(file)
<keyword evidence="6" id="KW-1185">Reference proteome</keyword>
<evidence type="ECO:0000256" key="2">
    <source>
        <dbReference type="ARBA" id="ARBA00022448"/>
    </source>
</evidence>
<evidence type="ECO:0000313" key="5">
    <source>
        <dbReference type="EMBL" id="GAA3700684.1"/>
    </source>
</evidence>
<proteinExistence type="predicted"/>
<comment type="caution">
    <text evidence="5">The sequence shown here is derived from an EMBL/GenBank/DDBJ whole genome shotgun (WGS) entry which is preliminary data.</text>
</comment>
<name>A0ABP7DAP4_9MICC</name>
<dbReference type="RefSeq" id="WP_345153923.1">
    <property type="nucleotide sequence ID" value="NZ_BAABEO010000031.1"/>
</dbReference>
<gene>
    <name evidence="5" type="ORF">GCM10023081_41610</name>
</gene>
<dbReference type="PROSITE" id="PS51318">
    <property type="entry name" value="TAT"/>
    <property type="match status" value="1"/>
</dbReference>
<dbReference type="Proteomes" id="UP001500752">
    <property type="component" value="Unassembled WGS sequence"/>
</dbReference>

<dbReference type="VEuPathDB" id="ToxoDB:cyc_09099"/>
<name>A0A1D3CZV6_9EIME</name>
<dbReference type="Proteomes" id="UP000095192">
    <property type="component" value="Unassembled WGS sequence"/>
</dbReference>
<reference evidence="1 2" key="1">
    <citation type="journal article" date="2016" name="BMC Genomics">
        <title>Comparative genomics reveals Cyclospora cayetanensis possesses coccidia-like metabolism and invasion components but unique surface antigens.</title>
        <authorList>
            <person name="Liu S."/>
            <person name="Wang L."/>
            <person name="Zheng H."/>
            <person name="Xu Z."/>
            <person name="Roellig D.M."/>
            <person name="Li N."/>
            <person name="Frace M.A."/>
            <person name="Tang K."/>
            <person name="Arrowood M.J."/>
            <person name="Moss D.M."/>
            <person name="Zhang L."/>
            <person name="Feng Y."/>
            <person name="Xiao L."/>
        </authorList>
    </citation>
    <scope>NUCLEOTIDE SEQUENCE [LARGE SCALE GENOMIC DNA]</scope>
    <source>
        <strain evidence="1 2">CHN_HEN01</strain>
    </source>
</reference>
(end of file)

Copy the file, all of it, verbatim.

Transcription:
<keyword evidence="6" id="KW-1185">Reference proteome</keyword>
<evidence type="ECO:0000256" key="2">
    <source>
        <dbReference type="ARBA" id="ARBA00022448"/>
    </source>
</evidence>
<evidence type="ECO:0000313" key="5">
    <source>
        <dbReference type="EMBL" id="GAA3700684.1"/>
    </source>
</evidence>
<proteinExistence type="predicted"/>
<comment type="caution">
    <text evidence="5">The sequence shown here is derived from an EMBL/GenBank/DDBJ whole genome shotgun (WGS) entry which is preliminary data.</text>
</comment>
<name>A0ABP7DAP4_9MICC</name>
<dbReference type="RefSeq" id="WP_345153923.1">
    <property type="nucleotide sequence ID" value="NZ_BAABEO010000031.1"/>
</dbReference>
<gene>
    <name evidence="5" type="ORF">GCM10023081_41610</name>
</gene>
<dbReference type="PROSITE" id="PS51318">
    <property type="entry name" value="TAT"/>
    <property type="match status" value="1"/>
</dbReference>
<dbReference type="Proteomes" id="UP001500752">
    <property type="component" value="Unassembled WGS sequence"/>
</dbReference>

<dbReference type="VEuPathDB" id="ToxoDB:cyc_09099"/>
<name>A0A1D3CZV6_9EIME</name>
<dbReference type="Proteomes" id="UP000095192">
    <property type="component" value="Unassembled WGS sequence"/>
</dbReference>
<reference evidence="1 2" key="1">
    <citation type="journal article" date="2016" name="BMC Genomics">
        <title>Comparative genomics reveals Cyclospora cayetanensis possesses coccidia-like metabolism and invasion components but unique surface antigens.</title>
        <authorList>
            <person name="Liu S."/>
            <person name="Wang L."/>
            <person name="Zheng H."/>
            <person name="Xu Z."/>
            <person name="Roellig D.M."/>
            <person name="Li N."/>
            <person name="Frace M.A."/>
            <person name="Tang K."/>
            <person name="Arrowood M.J."/>
            <person name="Moss D.M."/>
            <person name="Zhang L."/>
            <person name="Feng Y."/>
            <person name="Xiao L."/>
        </authorList>
    </citation>
    <scope>NUCLEOTIDE SEQUENCE [LARGE SCALE GENOMIC DNA]</scope>
    <source>
        <strain evidence="1 2">CHN_HEN01</strain>
    </source>
</reference>